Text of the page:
Service providers or profiteers?
Health insurance is a service and we, the consumers, pay for it. The article (‘Run from cover’, December 16-31, 2009) raised the subject, though it fell short of detecting the problem. It is important to discuss it because the service sector in India lacks in one major aspect—service.
For instance, I installed a bsnl broadband connection in March 2009. It went out of order in three months. The authority didn’t budge even after several complaints, correspondences and requests. My experiences with the companies selling refrigerator, water purifier, washing machine and other household goods have taught me a simple lesson: never expect service from any service provider. In India, they can cheat consumers and get away with it. Does a free market mean a market free from regulations and government monitoring? The devastation an ill-regulated market can cause has amply been demonstrated in the US.
Besides, the legal procedure in India is cumbersome; a consumer feels prohibited from approaching the court for redressal. So, the consumers are left at the market’s mercy. We have two options—either be cheated or don’t avail of any service.
The health insurance market is no exception. The solution should not be, and is not, micro insurance; it serves a specific purpose and serves well. Even the Central Government Health Scheme or Employees State Insurance Scheme cannot solve the problem. The government needs to step in. A proper regulatory body should be established or the existing insurance regulatory and development authority must be made effective enough to keep insurance providers on a leash. Consumer complaints must be dealt with seriously and without delay. An insurance provider found guilty of cheating the consumer should be given severe and exemplary punishment.
Bhopal’s toxic trail
I visited the Union Carbide’s factory site during a personal visit to Bhopal a few years ago (‘Subterranean leak’, December 1-15, 2009). There was barbed fencing all around the site, and bulldozers and dumpers were at work. I was told the area was being developed for “something”. I don’t know if that “something” has happened, but that kind of large-scale soil disturbance in the area could certainly change the soil profile and affect the groundwater properties. I could not find an answer to who authorized such a large-scale soil disturbance in the area without proper investigations and assessment of the future risk and why.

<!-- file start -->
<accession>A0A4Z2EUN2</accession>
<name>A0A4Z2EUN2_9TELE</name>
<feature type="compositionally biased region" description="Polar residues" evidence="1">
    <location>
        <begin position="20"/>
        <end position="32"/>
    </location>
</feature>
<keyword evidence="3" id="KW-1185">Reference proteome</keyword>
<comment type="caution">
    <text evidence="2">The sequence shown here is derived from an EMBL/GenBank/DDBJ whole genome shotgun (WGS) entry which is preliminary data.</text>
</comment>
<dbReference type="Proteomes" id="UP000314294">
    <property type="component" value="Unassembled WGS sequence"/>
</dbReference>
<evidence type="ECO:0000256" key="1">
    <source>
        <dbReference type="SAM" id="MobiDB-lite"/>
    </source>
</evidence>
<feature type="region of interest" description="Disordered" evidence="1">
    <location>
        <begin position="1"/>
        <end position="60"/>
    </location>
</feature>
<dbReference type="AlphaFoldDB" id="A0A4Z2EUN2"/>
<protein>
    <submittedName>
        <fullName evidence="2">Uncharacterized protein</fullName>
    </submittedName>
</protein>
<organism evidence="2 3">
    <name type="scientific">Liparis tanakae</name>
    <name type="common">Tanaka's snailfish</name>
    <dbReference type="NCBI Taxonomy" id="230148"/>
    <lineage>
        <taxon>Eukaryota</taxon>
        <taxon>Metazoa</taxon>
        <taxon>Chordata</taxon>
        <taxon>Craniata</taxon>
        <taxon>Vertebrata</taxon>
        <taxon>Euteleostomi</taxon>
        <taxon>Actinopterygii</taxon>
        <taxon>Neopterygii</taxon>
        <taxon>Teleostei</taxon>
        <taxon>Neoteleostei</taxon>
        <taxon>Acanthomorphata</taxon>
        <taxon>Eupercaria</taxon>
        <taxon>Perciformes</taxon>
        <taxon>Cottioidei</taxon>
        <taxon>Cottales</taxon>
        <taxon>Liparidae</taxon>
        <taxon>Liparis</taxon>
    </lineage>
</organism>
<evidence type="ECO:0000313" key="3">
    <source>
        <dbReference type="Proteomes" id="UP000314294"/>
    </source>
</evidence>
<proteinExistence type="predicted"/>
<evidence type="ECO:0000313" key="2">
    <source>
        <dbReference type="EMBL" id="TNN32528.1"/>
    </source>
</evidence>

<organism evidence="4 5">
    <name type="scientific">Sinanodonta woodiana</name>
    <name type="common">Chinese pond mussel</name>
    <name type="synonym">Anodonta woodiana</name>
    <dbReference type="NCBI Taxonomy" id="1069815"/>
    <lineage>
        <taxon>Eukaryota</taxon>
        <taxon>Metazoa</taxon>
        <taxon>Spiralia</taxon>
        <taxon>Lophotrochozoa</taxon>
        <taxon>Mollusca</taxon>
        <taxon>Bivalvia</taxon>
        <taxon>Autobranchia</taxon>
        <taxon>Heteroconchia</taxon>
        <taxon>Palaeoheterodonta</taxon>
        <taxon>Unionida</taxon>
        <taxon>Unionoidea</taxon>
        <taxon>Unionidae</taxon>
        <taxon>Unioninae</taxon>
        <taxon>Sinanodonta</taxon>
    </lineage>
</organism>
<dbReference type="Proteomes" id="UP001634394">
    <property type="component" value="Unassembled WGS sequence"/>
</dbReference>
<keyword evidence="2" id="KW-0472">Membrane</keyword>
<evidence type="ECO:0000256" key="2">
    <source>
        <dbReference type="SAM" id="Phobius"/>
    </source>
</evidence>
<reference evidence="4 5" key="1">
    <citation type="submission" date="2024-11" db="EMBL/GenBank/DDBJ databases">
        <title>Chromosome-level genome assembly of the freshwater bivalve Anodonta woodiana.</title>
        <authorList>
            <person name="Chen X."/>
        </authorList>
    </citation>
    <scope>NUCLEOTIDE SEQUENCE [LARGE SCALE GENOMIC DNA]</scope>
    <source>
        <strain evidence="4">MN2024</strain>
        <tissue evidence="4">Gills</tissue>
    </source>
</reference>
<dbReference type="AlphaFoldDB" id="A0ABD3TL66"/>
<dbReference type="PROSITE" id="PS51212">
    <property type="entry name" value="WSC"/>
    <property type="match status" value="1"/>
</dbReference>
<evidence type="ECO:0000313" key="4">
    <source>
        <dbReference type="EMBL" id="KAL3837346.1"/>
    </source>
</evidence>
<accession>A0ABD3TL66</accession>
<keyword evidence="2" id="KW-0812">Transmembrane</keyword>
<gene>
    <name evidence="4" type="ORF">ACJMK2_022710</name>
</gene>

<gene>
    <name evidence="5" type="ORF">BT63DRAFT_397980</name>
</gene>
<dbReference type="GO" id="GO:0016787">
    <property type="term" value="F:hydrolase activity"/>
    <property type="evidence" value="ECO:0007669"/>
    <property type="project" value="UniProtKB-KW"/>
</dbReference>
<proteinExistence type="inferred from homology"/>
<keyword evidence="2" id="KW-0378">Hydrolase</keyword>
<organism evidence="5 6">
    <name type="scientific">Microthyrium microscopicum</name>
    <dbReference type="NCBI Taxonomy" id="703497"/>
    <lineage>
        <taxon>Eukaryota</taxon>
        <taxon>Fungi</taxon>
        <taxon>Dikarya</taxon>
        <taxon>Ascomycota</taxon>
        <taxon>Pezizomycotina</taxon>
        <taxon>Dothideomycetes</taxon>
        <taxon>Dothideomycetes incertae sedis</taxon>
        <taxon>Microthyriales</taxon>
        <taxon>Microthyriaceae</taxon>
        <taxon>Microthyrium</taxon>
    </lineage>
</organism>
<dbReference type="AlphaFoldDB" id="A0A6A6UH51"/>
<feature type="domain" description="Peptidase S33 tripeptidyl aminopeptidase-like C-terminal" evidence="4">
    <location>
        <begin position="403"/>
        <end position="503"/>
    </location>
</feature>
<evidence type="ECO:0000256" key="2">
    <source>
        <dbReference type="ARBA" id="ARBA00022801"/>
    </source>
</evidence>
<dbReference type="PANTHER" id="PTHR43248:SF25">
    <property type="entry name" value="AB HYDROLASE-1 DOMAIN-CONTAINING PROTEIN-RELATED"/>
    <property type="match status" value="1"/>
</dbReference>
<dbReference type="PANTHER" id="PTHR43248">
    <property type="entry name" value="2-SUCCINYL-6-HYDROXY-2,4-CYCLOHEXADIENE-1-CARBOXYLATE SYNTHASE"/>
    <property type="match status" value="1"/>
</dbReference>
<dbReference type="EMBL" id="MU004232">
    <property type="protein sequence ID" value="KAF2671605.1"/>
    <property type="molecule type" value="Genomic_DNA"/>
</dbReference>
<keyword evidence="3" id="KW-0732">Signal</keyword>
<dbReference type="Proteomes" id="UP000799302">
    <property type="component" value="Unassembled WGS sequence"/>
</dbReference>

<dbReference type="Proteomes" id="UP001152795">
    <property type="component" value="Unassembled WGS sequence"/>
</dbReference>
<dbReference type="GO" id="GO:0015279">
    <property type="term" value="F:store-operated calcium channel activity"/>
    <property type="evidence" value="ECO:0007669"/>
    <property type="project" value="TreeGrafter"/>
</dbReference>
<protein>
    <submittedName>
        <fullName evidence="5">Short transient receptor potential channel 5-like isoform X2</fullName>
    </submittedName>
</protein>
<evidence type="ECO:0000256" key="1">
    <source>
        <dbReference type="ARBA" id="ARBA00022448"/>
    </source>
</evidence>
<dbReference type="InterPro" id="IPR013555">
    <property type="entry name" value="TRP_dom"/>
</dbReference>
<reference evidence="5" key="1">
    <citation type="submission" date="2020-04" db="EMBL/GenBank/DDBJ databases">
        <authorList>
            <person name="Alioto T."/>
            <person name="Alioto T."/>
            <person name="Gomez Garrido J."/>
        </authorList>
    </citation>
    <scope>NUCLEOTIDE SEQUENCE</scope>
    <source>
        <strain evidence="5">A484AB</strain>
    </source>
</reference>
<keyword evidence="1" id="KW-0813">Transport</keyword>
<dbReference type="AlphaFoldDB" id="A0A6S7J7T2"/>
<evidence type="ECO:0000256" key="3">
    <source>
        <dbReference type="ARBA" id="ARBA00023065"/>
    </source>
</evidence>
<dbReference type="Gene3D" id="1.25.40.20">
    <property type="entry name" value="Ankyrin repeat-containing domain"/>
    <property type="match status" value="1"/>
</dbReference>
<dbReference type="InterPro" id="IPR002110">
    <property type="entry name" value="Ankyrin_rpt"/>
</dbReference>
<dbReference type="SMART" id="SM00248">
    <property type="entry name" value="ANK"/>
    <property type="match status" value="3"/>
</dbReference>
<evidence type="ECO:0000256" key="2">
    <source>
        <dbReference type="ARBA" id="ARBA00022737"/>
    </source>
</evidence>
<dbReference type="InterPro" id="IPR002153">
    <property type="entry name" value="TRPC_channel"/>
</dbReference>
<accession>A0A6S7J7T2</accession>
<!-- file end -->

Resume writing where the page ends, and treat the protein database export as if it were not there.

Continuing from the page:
The highly toxic chemicals the plant released that fateful night in 1984 can persist for a long period in water and soil; a period of two decades is too short a time for the contaminants to disappear.
Ministry of Environment and Forests
Will the government ever act on the need for greater caution in selecting the location of hazardous industries and and monitoring them?
Let me start with the fire mishap at the Ankleshwar waste treatment facility of Bharuch Enviro Infrastructure Limited in April 2008. Thanks to a providential change of wind direction away from the neighbouring population, the disaster did not do much damage. Gross violations of safety norms at the facility were glaringly obvious and the accident should have resulted in immediate action against the company. But it didn’t happen.